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Title: The effectiveness of public health interventions against COVID-19: Lessons from the Singapore experience
Authors: Ansah, John P. 
Matchar, David Bruce 
Shao Wei, Sean Lam 
Low, Jenny G. 
Pourghaderi, Ahmad Reza 
Siddiqui, Fahad Javaid 
Min, Tessa Lui Shi 
Wei-Yan, Aloysius Chia 
Ong, Marcus Eng Hock 
Issue Date: 30-Mar-2021
Publisher: Public Library of Science
Citation: Ansah, John P., Matchar, David Bruce, Shao Wei, Sean Lam, Low, Jenny G., Pourghaderi, Ahmad Reza, Siddiqui, Fahad Javaid, Min, Tessa Lui Shi, Wei-Yan, Aloysius Chia, Ong, Marcus Eng Hock (2021-03-30). The effectiveness of public health interventions against COVID-19: Lessons from the Singapore experience. PLoS ONE 16 (3 March) : e0248742. ScholarBank@NUS Repository.
Rights: Attribution 4.0 International
Abstract: Background In dealing with community spread of COVID-19, two active interventions have been attempted or advocated-containment, and mitigation. Given the extensive impact of COVID-19 globally, there is international interest to learn from best practices that have been shown to work in controlling community spread to inform future outbreaks. This study explores the trajectory of COVID-19 infection in Singapore had the government intervention not focused on containment, but rather on mitigation. In addition, we estimate the actual COVID-19 infection cases in Singapore, given that confirmed cases are publicly available. Methods and findings We developed a COVID-19 infection model, which is a modified SIR model that differentiate between detected (diagnosed) and undetected (undiagnosed) individuals and segments total population into seven health states: Susceptible (S), infected asymptomatic undiagnosed (A), infected asymptomatic diagnosed (I), infected symptomatic undiagnosed (U), infected symptomatic diagnosed (E), recovered (R), and dead (D). To account for the infection stages of the asymptomatic and symptomatic infected individuals, the asymptomatic infected individuals were further disaggregated into three infection stages: (a) latent (b) infectious and (c) non-infectious; while the symptomatic infected were disaggregated into two stages: (a) infectious and (b) non-infectious. The simulation result shows that by the end of the current epidemic cycle without considering the possibility of a second wave, under the containment intervention implemented in Singapore, the confirmed number of Singaporeans infected with COVID-19 (diagnosed asymptomatic and symptomatic cases) is projected to be 52,053 (with 95% confidence range of 49,370-54,735) representing 0.87% (0.83%- 0.92%) of the total population; while the actual number of Singaporeans infected with COVID-19 (diagnosed and undiagnosed asymptomatic and symptomatic infected cases) is projected to be 86,041 (81,097-90,986), which is 1.65 times the confirmed cases and represents 1.45% (1.36%-1.53%) of the total population. A peak in infected cases is projected to have occurred on around day 125 (27/05/2020) for the confirmed infected cases and around day 115 (17/05/2020) for the actual infected cases. The number of deaths is estimated to be 37 (34-39) among those infected with COVID-19 by the end of the epidemic cycle; consequently, the perceived case fatality rate is projected to be 0.07%, while the actual case fatality rate is estimated to be 0.043%. Importantly, our simulation model results suggest that there about 65% more COVID-19 infection cases in Singapore that have not been captured in the official reported numbers which could be uncovered via a serological study. Compared to the containment intervention, a mitigation intervention would have resulted in early peak infection, and increase both the cumulative confirmed and actual infection cases and deaths. Conclusion Early public health measures in the context of targeted, aggressive containment including swift and effective contact tracing and quarantine, was likely responsible for suppressing the number of COVID-19 infections in Singapore. © 2021 Ansah et al. This is an open access article distributed under the terms of the Creative Commons Attribution License, which permits unrestricted use, distribution, and reproduction in any medium, provided the original author and source are credited.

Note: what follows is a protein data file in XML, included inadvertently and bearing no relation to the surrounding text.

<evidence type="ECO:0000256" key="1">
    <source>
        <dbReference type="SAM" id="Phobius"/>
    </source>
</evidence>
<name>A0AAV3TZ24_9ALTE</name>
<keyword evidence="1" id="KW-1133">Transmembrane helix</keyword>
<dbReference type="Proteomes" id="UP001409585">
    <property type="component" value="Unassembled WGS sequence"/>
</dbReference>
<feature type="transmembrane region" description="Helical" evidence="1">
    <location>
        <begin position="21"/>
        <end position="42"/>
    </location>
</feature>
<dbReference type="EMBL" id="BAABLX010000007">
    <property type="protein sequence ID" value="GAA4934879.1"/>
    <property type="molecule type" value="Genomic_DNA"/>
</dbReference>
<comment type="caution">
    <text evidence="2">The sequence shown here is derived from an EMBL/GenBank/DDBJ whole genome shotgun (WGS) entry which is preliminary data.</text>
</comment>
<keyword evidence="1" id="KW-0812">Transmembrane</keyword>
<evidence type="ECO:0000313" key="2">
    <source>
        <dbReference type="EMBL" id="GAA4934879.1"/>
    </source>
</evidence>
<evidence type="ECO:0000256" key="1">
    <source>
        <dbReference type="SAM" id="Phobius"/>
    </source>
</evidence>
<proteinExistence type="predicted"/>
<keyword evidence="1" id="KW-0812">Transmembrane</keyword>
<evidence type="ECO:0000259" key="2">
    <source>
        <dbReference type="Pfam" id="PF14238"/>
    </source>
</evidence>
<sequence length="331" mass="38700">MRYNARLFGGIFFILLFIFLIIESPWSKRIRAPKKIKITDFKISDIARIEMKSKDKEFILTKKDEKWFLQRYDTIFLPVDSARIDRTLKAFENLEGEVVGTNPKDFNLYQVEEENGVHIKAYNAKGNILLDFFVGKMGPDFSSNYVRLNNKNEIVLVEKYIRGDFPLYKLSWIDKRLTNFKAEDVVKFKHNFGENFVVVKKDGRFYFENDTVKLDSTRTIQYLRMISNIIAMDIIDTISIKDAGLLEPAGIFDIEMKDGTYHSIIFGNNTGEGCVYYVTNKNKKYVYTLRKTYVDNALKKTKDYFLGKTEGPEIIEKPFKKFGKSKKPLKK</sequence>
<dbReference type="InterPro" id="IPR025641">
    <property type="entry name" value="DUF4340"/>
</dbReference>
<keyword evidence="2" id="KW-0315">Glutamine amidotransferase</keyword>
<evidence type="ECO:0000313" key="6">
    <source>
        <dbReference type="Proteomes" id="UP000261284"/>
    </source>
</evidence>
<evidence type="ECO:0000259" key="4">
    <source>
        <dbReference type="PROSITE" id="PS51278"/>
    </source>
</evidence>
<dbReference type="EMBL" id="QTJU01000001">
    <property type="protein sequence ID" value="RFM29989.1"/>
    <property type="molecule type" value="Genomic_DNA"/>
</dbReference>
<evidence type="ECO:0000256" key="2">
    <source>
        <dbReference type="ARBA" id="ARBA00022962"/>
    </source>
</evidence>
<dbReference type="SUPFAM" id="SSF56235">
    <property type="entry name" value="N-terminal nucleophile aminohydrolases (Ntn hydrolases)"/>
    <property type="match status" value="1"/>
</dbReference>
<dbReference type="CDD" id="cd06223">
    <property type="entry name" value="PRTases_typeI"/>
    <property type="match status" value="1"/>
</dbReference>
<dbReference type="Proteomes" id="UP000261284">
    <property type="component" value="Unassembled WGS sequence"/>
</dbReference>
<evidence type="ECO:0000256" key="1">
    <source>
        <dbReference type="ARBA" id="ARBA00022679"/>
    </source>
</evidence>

Source Title: PLoS ONE
ISSN: 1932-6203
DOI: 10.1371/journal.pone.0248742
Rights: Attribution 4.0 International
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